“Yes, I am (surprised). That’s one of those things that happen that you don’t understand. A guy with his talent. He’s still so young,” Abreu said through a translator. “He doesn’t have a team yet. It’s a surprise. I’m confident he’s going to find something this year.”

Even with Puig’s talent, Abreu looks around the White Sox clubhouse and agrees with the decision by the White Sox not to sign the former All-Star who hit .267/.327/.458 with the Reds and Indians last season.

“I don’t think he would be a good fit here. Don’t get me wrong. He has a lot of talent but we’re full," Abreu said. "Our outfield is looking great with Nomar (Mazara), Eloy (Jimenez) and (Luis) Robert. There’s no reason for us to make more moves in that area of our team. He’s someone who would fit in with any major league ball club because he has the talent to help any of those teams.”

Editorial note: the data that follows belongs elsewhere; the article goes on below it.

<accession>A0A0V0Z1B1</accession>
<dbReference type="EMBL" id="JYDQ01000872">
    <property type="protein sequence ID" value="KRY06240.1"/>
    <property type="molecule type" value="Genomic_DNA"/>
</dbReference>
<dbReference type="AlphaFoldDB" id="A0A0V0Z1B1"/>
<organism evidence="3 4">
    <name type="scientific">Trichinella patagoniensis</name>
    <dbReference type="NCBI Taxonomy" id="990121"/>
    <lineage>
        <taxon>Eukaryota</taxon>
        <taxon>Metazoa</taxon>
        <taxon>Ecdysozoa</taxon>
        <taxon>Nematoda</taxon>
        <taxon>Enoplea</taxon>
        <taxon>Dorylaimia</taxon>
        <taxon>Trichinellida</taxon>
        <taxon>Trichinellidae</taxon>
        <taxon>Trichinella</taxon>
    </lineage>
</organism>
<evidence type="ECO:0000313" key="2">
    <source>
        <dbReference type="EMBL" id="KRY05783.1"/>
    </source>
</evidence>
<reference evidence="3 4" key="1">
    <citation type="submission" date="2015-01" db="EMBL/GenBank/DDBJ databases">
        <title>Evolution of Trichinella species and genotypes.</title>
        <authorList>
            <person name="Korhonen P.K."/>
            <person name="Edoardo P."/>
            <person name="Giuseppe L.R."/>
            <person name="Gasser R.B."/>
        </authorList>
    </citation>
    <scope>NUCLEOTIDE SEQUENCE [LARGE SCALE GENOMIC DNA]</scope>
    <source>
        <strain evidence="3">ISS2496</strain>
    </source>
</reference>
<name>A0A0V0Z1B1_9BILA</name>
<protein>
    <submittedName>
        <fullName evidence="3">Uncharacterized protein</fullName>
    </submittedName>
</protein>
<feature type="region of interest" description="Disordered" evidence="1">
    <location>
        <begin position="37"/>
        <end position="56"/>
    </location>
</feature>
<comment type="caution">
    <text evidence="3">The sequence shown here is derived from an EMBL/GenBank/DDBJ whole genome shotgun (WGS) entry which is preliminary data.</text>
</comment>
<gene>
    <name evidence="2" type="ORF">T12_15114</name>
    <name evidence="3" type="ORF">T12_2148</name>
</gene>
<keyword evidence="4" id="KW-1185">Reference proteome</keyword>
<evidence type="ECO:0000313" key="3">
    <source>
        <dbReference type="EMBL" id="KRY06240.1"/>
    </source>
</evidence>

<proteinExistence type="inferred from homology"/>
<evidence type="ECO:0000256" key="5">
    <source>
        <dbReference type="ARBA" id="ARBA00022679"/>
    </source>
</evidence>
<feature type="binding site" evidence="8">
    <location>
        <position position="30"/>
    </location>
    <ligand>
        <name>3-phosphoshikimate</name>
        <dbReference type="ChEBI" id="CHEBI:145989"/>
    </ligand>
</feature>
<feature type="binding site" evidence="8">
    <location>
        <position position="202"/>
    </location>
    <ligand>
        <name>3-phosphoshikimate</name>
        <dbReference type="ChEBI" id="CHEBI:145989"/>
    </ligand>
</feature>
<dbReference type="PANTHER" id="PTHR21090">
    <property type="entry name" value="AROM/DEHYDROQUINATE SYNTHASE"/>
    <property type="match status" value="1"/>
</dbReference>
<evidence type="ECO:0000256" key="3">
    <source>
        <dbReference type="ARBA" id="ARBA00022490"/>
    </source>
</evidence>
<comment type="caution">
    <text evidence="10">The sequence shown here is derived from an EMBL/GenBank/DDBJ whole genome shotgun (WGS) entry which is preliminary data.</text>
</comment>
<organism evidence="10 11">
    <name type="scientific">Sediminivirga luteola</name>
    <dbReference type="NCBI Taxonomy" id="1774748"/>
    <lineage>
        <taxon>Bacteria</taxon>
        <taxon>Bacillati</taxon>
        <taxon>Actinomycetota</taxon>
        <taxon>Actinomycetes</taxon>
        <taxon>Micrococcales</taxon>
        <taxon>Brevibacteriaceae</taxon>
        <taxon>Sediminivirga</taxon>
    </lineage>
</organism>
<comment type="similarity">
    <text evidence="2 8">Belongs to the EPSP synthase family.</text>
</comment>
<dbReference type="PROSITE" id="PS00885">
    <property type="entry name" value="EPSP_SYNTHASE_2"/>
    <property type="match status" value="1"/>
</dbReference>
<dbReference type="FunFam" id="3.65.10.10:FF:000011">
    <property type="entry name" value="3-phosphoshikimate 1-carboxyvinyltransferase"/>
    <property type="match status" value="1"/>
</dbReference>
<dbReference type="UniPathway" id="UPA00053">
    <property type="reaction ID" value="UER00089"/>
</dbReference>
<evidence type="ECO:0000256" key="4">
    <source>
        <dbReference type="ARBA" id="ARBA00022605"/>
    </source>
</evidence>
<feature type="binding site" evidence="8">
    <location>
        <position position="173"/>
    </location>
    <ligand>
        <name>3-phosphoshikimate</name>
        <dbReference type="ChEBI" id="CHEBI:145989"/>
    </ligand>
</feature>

What about possibly platooning Puig with Mazara in right field? On paper, that might sound like a good plan, although Puig has traditionally hit better against righties than lefties in his career. But a larger issue could be the timeshare. The idea of Puig, nicknamed “Wild Horse,” being forced to the stable for half the season could spell problems not only for him, but the chemistry inside the clubhouse.

“It would be difficult, especially for him being an everyday player,” Abreu said about Puig being a platoon player.  “When you have to make that decision, it’s not easy.”

So, where will Puig end up?  No one knows for sure but it won’t be with the White Sox.